Iran Can't Make Nukes Yet: Officials | NBC New York

Iran Can't Make Nukes Yet: Officials

Two top U.S. intelligence officials dispute an Israeli claim that Iran is capable of producing nuclear weapons

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    Iranian President Mahmoud Ahmadinejad visits the Natanz uranium enrichment facilities nearly one year ago. Two top U.S. intelligence officials told Congress that Iran had not crossed a threshold that lets them produce nuclear weapons.

    WASHINGTON — Iran does not yet have any highly enriched uranium, the fuel needed to make a nuclear warhead, two top U.S. intelligence officials told Congress Tuesday, disputing a claim by an Israeli official.

    U.S. National Intelligence Director Dennis Blair and Defense Intelligence Agency Director Lt. Gen. Michael Maples said Tuesday that Iran has only low-enriched uranium — which would need to be refined into highly enriched uranium before it can fuel a warhead.

    Neither officials said there were indications that refining has occurred.

    Their comments disputed a claim made last weekend by Israel's top intelligence military official, who said Iran has crossed a technical threshold and is now capable of producing atomic weapons.

    The claim made by Israeli Maj. Gen. Amos Yadlin runs counter to estimates by U.S. intelligence that the earliest Iran could produce a weapon is 2010, with some analysts saying it is more likely that it is 2015.

    Maples said the United States and Israel are interpreting the same facts, but arriving at different conclusions.

    "The Israelis are far more concerned about it," Maples told the Senate Armed Services Committee.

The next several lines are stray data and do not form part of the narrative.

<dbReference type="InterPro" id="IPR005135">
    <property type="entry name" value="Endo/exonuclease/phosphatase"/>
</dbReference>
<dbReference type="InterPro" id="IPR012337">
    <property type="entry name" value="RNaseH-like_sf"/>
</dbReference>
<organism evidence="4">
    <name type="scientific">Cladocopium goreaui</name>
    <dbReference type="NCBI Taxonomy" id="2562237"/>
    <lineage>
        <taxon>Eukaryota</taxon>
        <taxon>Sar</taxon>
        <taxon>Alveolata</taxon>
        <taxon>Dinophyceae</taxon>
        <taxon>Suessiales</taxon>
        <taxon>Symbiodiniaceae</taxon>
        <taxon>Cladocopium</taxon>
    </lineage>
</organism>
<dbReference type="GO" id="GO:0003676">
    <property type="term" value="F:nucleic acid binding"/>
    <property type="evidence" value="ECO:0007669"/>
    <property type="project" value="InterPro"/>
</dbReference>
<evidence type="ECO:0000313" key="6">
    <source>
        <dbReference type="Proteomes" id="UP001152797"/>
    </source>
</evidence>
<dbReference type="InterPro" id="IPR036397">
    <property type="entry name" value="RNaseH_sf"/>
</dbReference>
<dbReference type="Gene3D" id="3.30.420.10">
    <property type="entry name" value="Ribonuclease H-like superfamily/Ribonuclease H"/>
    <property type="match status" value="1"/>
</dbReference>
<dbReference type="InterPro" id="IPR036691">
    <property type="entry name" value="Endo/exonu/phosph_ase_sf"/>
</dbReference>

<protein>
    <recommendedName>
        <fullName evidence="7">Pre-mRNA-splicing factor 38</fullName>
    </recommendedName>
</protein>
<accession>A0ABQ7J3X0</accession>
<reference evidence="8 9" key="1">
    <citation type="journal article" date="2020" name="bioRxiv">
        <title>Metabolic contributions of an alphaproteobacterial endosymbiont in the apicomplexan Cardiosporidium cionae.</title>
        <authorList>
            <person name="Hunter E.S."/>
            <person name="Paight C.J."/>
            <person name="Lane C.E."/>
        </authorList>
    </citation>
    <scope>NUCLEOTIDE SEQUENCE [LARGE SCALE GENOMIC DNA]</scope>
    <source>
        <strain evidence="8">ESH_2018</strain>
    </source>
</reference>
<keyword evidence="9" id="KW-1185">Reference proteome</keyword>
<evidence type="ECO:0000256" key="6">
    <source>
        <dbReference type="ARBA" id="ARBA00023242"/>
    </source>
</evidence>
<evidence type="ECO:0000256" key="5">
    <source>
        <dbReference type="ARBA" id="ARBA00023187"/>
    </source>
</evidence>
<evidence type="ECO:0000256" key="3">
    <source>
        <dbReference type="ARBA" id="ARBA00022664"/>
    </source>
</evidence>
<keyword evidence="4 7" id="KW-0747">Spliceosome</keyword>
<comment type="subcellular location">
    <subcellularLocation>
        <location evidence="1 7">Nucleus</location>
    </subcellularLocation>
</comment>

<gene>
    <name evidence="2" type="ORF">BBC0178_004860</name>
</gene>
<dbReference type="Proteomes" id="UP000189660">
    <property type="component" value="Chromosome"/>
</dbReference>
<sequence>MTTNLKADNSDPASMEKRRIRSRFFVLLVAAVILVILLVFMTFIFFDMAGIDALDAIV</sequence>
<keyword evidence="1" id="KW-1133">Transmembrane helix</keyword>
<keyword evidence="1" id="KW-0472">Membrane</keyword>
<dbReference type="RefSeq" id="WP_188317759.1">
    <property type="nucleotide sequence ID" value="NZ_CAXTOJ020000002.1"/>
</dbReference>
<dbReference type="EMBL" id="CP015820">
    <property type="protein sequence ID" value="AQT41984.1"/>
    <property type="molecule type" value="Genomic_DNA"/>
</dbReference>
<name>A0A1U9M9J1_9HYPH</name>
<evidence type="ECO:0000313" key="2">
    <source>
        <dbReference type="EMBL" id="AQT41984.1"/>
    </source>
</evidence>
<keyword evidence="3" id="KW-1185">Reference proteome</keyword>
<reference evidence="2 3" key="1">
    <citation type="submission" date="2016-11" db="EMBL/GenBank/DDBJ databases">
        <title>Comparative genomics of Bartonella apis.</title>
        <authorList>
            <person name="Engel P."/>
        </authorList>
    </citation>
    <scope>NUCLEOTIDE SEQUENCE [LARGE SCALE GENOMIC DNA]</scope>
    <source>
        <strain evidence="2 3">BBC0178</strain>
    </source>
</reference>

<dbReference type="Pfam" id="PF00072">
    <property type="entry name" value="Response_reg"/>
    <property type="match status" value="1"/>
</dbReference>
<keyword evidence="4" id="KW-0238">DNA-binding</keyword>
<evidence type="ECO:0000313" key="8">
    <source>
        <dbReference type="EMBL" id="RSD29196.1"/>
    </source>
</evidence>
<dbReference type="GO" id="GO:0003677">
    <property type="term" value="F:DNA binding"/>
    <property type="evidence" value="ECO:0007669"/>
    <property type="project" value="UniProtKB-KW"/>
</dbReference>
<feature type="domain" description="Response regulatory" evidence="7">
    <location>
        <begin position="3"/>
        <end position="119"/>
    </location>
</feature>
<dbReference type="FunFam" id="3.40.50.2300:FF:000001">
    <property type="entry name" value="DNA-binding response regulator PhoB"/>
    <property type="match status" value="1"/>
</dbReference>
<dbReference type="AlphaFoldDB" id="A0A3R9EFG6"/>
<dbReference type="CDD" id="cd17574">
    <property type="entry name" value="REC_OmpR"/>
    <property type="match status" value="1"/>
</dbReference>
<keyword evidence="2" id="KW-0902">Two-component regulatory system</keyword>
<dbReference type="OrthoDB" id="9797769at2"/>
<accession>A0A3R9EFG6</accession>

The status of Iran's nuclear program has been the subject of conflicting public statements by top military and intelligence officials recently in the wake of U.N. revelations that Iran has more low-enriched uranium than previously thought.

    Earlier this month, Defense Sec. Robert Gates and Joint Chiefs of Staff Chairman Adm.. Mike Mullen differed over Iran's capability. While Mullen said Iran has sufficient fission material for a bomb, Gates insisted "they're not close to a weapon at this point."

    Afghanistan fighting "more ferocious"

    Maples also told the committee that insurgent violence in Afghanistan has gotten more ferocious in the last year even as violence in Iraq declined.

    The use of roadside bombs in Afghanistan more than doubled in 2008 over the previous year, and attacks overall increased by 55 percent from 2007 to 2008. Suicide bombings increased by 21 percent and small-arms attacks increased by 33 percent.

    Some of these trends reflect more aggressive military operations in Taliban strongholds by U.S. and other NATO forces, Maples said.

    Somali extremists to merge with al-Qaida

    Maples said the Somali extremist group al-Shabaab is poised to formally merge with al-Qaida, expanding the terrorist franchise in East Africa. An analysis of the propaganda released by both groups recently highlights their ideological similarities, suggesting a merger is forthcoming, Maples said.

    Al-Shabaab conducts almost daily attacks in Somalia. A merger would strengthen al-Qaida's foothold in East Africa.

    The two groups have long been suspected of working together, but they have not yet announced a formal alliance. Al-Qaida has operations in north Africa, Yemen and Iraq.